David Andrew Warner
October 27, 1986, Paddington, New South Wales
Left hand Bat
David Warner's extraordinary batting feats in all three formats for Australia will forever be overshadowed by his role as the chief protagonist of the Newlands ball-tampering scandal of 2018 and his place as a central figure in Australian cricket's ensuing cultural crisis.
After he was charged as the man who instructed team-mate Cameron Bancroft to use sandpaper on the ball in the infamous Cape Town Test, Warner, though not punished by the ICC, was banned from international and Australian domestic cricket by Cricket Australia for 12 months, stripped of the vice-captaincy, and banned from leadership roles for life.
He returned for the 2019 World Cup and enjoyed a prolific tournament before suffering a record-breakingly poor Ashes, in which he made 95 runs in ten innings. He bounced back later that year with an unbeaten 335 against Pakistan in Adelaide - the second-highest Test score by an Australian - during a home summer in which he received the Allan Border Medal.
Prior to his ban, Warner had established himself as one of the best all-format openers in the world. In 2015 his seniority was recognised when he was named vice-captain to Steven Smith in the Test and ODI sides, and he led the limited-overs sides with great success when Smith was rested. It was quite a turnaround for the man who two years earlier had been suspended by Cricket Australia for punching England's Joe Root in a bar-room altercation in Birmingham, and had been warned over a Twitter spat with a pair of journalists. It completed a remarkable rise for a player who burst onto the international scene in 2008-09 as a T20 specialist - he was the first man since 1877 to debut for Australia before playing first-class cricket. His breathtaking 89 from 43 balls on T20I debut against South Africa told the world of his talent, but few at the time expected him to become a key Test player as well.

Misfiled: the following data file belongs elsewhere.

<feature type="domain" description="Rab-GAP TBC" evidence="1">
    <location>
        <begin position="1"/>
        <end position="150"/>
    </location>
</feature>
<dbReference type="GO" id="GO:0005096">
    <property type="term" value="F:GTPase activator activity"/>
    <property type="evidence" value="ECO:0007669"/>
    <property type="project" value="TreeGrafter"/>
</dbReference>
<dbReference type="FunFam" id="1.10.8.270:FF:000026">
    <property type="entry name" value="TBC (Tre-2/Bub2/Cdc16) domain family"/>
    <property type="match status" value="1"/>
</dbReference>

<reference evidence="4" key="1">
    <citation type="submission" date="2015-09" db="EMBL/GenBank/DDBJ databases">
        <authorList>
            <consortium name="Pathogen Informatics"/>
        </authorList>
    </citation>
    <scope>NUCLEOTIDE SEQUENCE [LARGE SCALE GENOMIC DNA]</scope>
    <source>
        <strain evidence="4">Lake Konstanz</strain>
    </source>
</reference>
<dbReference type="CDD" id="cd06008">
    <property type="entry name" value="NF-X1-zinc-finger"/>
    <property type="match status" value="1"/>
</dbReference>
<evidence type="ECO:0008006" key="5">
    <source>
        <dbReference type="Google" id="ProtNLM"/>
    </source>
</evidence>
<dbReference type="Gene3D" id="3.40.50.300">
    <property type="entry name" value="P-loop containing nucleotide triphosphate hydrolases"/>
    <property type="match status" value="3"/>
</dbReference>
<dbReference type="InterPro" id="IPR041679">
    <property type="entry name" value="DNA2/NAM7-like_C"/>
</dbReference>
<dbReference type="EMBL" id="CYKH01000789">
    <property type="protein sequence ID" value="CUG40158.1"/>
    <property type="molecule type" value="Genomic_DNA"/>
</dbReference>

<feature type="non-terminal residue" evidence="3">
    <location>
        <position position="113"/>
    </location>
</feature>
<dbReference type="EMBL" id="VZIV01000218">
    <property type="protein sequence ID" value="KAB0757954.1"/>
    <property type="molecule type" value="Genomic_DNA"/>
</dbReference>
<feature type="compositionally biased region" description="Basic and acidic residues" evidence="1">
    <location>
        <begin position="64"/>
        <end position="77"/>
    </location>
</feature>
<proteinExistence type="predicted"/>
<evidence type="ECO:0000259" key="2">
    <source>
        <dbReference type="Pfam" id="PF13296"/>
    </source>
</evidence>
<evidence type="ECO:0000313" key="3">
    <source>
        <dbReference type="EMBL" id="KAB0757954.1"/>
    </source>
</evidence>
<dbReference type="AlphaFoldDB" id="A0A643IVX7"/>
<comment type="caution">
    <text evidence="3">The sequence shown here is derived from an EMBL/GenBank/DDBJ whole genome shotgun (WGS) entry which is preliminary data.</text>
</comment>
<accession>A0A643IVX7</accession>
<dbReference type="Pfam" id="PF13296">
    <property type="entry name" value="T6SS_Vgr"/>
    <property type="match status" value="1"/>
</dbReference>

His debut in the baggy green came, appropriately, in Test match No. 2020, against New Zealand at the Gabba in 2011, and in his second game he achieved what Justin Langer and Matthew Hayden never did, carrying his bat through a Test innings. His unbeaten 123 in Hobart could not prevent a historic New Zealand win, but his patience in challenging conditions showed a different side to his batting.
Later that same summer he made a very different kind of hundred, a 69-ball one against India at the WACA. In the seven-year period between his debut and the ban, Warner was far and away the best Test opener in the world.
Away from international cricket, he has had a prolific franchise T20 career, especially in the IPL, and in 2021 became just the fourth batter to pass 10,000 runs in T20.
Batting & Fielding